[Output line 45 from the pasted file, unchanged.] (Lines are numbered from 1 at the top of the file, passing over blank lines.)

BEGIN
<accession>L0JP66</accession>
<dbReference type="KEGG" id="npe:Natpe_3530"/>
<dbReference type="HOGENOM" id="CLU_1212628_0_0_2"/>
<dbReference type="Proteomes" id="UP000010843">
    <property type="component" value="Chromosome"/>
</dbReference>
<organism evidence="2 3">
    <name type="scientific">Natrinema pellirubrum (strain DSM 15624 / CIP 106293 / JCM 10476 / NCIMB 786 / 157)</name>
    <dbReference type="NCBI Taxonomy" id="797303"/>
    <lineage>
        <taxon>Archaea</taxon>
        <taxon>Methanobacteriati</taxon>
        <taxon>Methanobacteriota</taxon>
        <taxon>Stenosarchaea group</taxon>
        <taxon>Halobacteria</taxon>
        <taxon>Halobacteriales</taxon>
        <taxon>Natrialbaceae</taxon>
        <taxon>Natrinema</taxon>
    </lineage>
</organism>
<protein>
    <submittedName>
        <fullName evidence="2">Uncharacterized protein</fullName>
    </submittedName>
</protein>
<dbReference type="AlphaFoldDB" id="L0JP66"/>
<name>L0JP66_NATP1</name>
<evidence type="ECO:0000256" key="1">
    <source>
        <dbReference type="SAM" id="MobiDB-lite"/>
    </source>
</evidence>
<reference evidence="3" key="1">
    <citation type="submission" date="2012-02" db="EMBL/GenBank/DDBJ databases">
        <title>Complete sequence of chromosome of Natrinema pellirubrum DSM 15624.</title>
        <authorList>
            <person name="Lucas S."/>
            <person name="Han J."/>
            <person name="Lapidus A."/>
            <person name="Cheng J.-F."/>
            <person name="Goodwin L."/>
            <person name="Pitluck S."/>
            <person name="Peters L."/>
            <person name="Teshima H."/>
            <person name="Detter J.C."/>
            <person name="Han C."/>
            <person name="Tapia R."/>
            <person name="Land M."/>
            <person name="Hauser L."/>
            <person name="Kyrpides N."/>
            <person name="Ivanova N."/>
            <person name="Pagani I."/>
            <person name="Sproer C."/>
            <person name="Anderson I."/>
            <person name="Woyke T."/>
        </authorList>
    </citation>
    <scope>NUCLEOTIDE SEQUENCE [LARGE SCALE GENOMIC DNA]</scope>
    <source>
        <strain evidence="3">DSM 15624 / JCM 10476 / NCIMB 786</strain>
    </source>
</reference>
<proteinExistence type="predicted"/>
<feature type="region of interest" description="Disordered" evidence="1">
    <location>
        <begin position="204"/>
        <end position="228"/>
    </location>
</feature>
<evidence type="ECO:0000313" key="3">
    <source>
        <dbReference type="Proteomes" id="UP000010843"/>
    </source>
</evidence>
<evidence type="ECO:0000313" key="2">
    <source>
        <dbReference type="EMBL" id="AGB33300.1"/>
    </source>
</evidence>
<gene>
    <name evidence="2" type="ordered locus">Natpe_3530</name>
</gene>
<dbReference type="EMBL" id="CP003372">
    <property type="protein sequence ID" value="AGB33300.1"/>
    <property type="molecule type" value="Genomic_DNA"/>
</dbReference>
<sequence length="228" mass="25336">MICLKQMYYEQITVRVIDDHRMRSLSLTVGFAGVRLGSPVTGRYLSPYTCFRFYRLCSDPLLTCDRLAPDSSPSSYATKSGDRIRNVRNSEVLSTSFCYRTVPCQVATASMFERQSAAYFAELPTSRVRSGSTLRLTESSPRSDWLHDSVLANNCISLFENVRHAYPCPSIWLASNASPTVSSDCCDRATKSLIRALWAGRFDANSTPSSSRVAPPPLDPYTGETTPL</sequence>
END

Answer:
            <person name="Detter J.C."/>